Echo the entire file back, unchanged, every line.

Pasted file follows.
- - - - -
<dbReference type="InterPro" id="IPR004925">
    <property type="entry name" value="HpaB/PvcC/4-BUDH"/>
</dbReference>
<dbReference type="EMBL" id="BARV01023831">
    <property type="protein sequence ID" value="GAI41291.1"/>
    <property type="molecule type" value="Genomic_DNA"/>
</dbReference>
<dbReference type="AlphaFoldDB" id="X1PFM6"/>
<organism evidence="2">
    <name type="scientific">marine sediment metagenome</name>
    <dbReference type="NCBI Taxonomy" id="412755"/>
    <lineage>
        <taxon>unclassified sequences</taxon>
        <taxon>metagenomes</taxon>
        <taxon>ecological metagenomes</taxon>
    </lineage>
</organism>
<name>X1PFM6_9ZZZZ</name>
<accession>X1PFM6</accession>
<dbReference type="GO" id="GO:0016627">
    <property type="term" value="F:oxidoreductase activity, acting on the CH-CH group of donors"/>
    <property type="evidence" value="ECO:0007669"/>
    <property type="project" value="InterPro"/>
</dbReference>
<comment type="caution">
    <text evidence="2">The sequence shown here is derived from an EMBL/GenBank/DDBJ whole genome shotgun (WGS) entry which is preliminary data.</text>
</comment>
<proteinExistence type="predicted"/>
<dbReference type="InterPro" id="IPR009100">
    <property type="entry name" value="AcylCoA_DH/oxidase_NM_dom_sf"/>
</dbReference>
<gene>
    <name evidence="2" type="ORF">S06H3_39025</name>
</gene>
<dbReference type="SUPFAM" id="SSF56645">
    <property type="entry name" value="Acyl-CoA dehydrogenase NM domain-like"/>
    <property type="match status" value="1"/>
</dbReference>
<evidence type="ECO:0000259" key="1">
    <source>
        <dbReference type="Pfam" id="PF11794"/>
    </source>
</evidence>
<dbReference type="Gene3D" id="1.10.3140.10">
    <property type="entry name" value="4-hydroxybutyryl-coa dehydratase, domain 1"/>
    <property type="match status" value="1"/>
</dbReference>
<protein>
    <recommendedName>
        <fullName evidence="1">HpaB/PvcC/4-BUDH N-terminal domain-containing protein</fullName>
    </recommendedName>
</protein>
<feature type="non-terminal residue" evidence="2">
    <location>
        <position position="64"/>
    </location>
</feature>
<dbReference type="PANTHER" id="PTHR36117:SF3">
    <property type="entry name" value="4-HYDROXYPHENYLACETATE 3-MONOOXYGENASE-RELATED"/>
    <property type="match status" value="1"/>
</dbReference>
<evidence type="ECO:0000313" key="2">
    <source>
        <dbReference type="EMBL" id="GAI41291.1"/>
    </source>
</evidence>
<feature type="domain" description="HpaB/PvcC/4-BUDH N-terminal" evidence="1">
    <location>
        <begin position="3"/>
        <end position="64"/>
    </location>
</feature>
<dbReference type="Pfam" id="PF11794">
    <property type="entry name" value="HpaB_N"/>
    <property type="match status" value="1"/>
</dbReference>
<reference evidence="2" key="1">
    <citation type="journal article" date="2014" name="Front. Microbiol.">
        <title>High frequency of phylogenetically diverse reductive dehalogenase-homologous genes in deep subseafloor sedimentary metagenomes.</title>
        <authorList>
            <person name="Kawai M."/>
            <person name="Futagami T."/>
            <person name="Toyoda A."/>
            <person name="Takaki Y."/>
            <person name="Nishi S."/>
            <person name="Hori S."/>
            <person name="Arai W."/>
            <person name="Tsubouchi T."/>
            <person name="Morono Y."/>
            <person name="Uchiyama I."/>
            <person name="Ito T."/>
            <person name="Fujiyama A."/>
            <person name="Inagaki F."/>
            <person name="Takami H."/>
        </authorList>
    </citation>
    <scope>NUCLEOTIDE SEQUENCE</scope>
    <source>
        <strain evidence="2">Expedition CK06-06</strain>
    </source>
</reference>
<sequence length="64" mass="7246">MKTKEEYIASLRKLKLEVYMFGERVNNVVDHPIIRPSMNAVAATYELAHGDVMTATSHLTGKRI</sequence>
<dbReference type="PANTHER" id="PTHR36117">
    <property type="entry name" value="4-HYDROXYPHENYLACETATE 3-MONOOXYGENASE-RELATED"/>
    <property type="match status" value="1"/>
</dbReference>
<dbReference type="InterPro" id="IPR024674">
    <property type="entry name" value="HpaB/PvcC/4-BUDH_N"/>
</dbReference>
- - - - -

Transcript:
<dbReference type="InterPro" id="IPR004925">
    <property type="entry name" value="HpaB/PvcC/4-BUDH"/>
</dbReference>
<dbReference type="EMBL" id="BARV01023831">
    <property type="protein sequence ID" value="GAI41291.1"/>
    <property type="molecule type" value="Genomic_DNA"/>
</dbReference>
<dbReference type="AlphaFoldDB" id="X1PFM6"/>
<organism evidence="2">
    <name type="scientific">marine sediment metagenome</name>
    <dbReference type="NCBI Taxonomy" id="412755"/>
    <lineage>
        <taxon>unclassified sequences</taxon>
        <taxon>metagenomes</taxon>
        <taxon>ecological metagenomes</taxon>
    </lineage>
</organism>
<name>X1PFM6_9ZZZZ</name>
<accession>X1PFM6</accession>
<dbReference type="GO" id="GO:0016627">
    <property type="term" value="F:oxidoreductase activity, acting on the CH-CH group of donors"/>
    <property type="evidence" value="ECO:0007669"/>
    <property type="project" value="InterPro"/>
</dbReference>
<comment type="caution">
    <text evidence="2">The sequence shown here is derived from an EMBL/GenBank/DDBJ whole genome shotgun (WGS) entry which is preliminary data.</text>
</comment>
<proteinExistence type="predicted"/>
<dbReference type="InterPro" id="IPR009100">
    <property type="entry name" value="AcylCoA_DH/oxidase_NM_dom_sf"/>
</dbReference>
<gene>
    <name evidence="2" type="ORF">S06H3_39025</name>
</gene>
<dbReference type="SUPFAM" id="SSF56645">
    <property type="entry name" value="Acyl-CoA dehydrogenase NM domain-like"/>
    <property type="match status" value="1"/>
</dbReference>
<evidence type="ECO:0000259" key="1">
    <source>
        <dbReference type="Pfam" id="PF11794"/>
    </source>
</evidence>
<dbReference type="Gene3D" id="1.10.3140.10">
    <property type="entry name" value="4-hydroxybutyryl-coa dehydratase, domain 1"/>
    <property type="match status" value="1"/>
</dbReference>
<protein>
    <recommendedName>
        <fullName evidence="1">HpaB/PvcC/4-BUDH N-terminal domain-containing protein</fullName>
    </recommendedName>
</protein>
<feature type="non-terminal residue" evidence="2">
    <location>
        <position position="64"/>
    </location>
</feature>
<dbReference type="PANTHER" id="PTHR36117:SF3">
    <property type="entry name" value="4-HYDROXYPHENYLACETATE 3-MONOOXYGENASE-RELATED"/>
    <property type="match status" value="1"/>
</dbReference>
<evidence type="ECO:0000313" key="2">
    <source>
        <dbReference type="EMBL" id="GAI41291.1"/>
    </source>
</evidence>
<feature type="domain" description="HpaB/PvcC/4-BUDH N-terminal" evidence="1">
    <location>
        <begin position="3"/>
        <end position="64"/>
    </location>
</feature>
<dbReference type="Pfam" id="PF11794">
    <property type="entry name" value="HpaB_N"/>
    <property type="match status" value="1"/>
</dbReference>
<reference evidence="2" key="1">
    <citation type="journal article" date="2014" name="Front. Microbiol.">
        <title>High frequency of phylogenetically diverse reductive dehalogenase-homologous genes in deep subseafloor sedimentary metagenomes.</title>
        <authorList>
            <person name="Kawai M."/>
            <person name="Futagami T."/>
            <person name="Toyoda A."/>
            <person name="Takaki Y."/>
            <person name="Nishi S."/>
            <person name="Hori S."/>
            <person name="Arai W."/>
            <person name="Tsubouchi T."/>
            <person name="Morono Y."/>
            <person name="Uchiyama I."/>
            <person name="Ito T."/>
            <person name="Fujiyama A."/>
            <person name="Inagaki F."/>
            <person name="Takami H."/>
        </authorList>
    </citation>
    <scope>NUCLEOTIDE SEQUENCE</scope>
    <source>
        <strain evidence="2">Expedition CK06-06</strain>
    </source>
</reference>
<sequence length="64" mass="7246">MKTKEEYIASLRKLKLEVYMFGERVNNVVDHPIIRPSMNAVAATYELAHGDVMTATSHLTGKRI</sequence>
<dbReference type="PANTHER" id="PTHR36117">
    <property type="entry name" value="4-HYDROXYPHENYLACETATE 3-MONOOXYGENASE-RELATED"/>
    <property type="match status" value="1"/>
</dbReference>
<dbReference type="InterPro" id="IPR024674">
    <property type="entry name" value="HpaB/PvcC/4-BUDH_N"/>
</dbReference>